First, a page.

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What is dissipation?

While some California spouses conduct their divorces in a fair and amicable fashion, other divorces become rancorous and even spiteful affairs. In some cases, a spouse will try to keep from distributing assets to a separating spouse by dissipating the assets before the other spouse can claim it. Some people may not know what this term means and do not even realize they are victims of it.

According to Forbes magazine, dissipating assets is simply wasting assets to prevent another spouse from gaining a share of them in a settlement. A spouse may spend money in frivolous ways. For example, a husband may decide to lavish a lot of money on a girlfriend, or head off to a casino to gamble away a lot of cash. If the spouse already has a high income, wasting money is no problem. However, the results can be harsh for a wife who possesses little or no income of her own. The loss of potential assets can set back a person finanically and even land the individual in poverty.

Proving that a spouse is spending money with an intent to squander it is not simple. One way is to have a financial accountant track unusual financial activity on the part of the other spouse. The accountant will look for any expenses that are not clearly identified or rack up too much money for the alleged purpose. Sometimes credit card statements may contain an amount charged to a bland sounding company, but the company name might actually be the parent outfit of a frivolous business the spouse spent a lot of money on, like a strip club.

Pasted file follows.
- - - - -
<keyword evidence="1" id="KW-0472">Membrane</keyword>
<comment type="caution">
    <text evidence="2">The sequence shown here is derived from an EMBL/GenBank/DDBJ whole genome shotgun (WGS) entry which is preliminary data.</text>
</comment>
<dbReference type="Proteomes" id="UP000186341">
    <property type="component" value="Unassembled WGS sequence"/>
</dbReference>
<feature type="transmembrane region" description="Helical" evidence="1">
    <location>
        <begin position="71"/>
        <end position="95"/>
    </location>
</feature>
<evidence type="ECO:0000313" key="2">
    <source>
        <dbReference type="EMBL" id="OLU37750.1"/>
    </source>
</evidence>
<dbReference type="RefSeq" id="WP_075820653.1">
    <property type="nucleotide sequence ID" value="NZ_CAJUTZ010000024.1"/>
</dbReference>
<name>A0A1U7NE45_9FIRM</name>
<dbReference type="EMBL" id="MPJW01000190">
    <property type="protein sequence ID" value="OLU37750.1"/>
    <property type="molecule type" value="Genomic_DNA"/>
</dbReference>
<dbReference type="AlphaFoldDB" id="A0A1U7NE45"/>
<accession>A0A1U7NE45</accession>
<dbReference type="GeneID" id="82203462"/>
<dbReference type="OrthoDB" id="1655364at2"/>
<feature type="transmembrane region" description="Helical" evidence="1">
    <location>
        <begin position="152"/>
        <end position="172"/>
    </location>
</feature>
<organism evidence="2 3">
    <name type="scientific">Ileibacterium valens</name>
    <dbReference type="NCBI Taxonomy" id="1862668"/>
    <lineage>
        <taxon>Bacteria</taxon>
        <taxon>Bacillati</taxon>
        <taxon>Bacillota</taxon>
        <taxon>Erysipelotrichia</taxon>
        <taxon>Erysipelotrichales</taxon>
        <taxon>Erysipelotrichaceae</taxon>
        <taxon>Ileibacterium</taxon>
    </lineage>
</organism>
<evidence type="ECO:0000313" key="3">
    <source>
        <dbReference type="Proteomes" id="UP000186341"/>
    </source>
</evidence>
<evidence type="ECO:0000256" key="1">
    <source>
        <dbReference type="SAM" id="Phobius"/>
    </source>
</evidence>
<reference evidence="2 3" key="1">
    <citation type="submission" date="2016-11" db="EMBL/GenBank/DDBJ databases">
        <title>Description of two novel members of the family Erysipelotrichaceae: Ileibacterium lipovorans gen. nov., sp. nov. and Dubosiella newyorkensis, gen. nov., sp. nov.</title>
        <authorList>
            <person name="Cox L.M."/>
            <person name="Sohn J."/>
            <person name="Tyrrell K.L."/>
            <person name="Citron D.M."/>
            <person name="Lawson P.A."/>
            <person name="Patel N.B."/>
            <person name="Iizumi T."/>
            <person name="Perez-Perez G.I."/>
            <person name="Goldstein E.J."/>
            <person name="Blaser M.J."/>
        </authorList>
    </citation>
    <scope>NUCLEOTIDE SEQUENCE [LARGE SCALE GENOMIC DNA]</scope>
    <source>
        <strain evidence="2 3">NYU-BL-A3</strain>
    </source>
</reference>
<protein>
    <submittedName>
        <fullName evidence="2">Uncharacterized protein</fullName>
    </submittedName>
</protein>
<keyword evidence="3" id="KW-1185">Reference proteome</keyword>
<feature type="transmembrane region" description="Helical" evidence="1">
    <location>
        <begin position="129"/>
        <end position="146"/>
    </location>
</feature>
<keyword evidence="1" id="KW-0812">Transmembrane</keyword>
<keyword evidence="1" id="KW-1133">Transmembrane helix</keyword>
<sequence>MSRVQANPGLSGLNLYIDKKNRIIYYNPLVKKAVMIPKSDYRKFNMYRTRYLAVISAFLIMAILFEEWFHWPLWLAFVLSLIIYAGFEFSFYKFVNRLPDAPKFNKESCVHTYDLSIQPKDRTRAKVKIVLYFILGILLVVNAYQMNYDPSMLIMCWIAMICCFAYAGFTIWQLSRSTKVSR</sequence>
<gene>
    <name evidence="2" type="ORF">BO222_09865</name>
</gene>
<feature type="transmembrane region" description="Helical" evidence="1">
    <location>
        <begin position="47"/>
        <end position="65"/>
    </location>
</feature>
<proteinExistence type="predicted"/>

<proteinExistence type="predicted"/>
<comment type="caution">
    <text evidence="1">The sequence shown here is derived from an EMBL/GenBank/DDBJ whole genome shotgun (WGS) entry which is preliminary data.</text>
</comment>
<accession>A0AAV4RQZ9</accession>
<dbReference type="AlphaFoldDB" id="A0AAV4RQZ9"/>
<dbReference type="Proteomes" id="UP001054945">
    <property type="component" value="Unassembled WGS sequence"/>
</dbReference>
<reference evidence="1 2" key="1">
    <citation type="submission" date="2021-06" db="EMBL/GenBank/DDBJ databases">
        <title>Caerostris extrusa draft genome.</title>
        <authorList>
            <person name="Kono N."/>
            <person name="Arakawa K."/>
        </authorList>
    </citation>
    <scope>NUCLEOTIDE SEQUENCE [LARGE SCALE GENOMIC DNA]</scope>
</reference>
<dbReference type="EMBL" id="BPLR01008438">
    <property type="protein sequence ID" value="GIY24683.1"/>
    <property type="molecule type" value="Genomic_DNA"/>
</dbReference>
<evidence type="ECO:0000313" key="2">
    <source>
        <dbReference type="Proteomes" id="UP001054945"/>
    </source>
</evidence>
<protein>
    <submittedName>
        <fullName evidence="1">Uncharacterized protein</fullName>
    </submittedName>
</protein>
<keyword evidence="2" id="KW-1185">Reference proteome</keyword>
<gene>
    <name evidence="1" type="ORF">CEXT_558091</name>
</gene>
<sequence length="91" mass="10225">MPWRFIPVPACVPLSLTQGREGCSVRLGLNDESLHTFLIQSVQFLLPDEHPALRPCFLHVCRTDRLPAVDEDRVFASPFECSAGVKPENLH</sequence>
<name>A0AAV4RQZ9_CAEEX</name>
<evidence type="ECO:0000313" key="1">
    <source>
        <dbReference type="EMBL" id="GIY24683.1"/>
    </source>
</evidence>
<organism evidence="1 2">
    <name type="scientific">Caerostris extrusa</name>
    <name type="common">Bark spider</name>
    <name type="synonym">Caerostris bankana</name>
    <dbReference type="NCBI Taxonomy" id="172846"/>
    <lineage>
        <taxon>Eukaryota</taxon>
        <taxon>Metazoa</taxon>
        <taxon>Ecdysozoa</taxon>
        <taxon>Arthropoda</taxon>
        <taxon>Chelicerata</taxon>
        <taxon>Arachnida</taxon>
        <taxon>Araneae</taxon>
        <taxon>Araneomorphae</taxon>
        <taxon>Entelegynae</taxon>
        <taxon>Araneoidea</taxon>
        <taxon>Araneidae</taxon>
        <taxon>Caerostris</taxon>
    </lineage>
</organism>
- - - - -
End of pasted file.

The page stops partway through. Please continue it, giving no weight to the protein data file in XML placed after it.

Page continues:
Spouses who may be victims of dissipating are not without recourse. Sometimes a person can request an Automatic Temporary Restraining Order (ATRO) from the court to keep the other spouse from altering the status quo of their finances when a divorce commences. To be effective, however, an ATRO will have to be sought as soon as possible, as it does not take long at all for a spouse to start burning through cash.

This article is intended to educate the reader on the topic of dissipation, and should not be taken as legal advice.



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